Excel provides many ways to handle and apply various types of formatting to your spreadsheets. I remember when I was first force-fed Excel, many moons ago. I found it amazing that some people could make the plain column/row spreadsheet look like a document that had been produced in Word. Sure, being a Word expert at heart, I would prefer to format a Word doc and just insert the data I needed into a table. But when repeated analysis and calculations are needed, Excel is the better way to handle a document of that type. So many users opt to create a Word looking document in Excel that they can easily recalculate and print...while still having the page printout looking less like a spreadsheet and more like a formal report.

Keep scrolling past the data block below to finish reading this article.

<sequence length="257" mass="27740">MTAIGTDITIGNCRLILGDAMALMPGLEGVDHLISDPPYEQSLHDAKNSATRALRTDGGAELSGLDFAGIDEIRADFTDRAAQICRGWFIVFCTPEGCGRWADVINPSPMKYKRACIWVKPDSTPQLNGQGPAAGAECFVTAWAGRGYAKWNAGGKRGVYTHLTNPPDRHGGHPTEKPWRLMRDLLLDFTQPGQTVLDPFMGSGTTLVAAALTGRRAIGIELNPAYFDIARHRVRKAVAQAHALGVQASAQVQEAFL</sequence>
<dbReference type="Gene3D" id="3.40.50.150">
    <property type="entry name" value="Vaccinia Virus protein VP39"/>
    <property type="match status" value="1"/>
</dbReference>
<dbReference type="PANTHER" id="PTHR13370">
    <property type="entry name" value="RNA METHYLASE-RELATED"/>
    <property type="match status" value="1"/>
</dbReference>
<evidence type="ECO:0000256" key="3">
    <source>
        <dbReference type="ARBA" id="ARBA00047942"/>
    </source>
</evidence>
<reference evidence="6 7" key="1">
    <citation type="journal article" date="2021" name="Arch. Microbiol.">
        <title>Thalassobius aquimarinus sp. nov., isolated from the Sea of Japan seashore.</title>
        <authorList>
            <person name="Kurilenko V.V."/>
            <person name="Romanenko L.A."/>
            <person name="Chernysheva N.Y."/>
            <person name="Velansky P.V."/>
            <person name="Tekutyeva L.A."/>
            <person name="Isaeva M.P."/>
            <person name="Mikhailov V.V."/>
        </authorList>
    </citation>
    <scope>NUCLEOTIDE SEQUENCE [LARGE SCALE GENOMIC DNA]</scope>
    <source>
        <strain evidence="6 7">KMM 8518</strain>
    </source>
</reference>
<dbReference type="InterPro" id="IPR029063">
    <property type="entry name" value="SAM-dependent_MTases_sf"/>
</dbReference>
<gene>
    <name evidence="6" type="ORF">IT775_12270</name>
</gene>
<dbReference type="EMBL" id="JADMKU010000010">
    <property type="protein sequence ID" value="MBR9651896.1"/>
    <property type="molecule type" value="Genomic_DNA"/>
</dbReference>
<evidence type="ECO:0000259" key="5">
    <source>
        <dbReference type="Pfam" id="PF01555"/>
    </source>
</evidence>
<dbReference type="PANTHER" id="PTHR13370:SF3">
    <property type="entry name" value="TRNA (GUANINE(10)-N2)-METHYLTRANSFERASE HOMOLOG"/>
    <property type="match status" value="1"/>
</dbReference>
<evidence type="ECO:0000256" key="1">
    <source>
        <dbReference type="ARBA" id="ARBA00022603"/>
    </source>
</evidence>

In this article I'll show you many ways to manually and automatically handle various formatting issues...from direct cell formatting to borders and size adjustments.
But before you get into this lesson, if you're new to Excel, be sure you've studied lesson 1, first.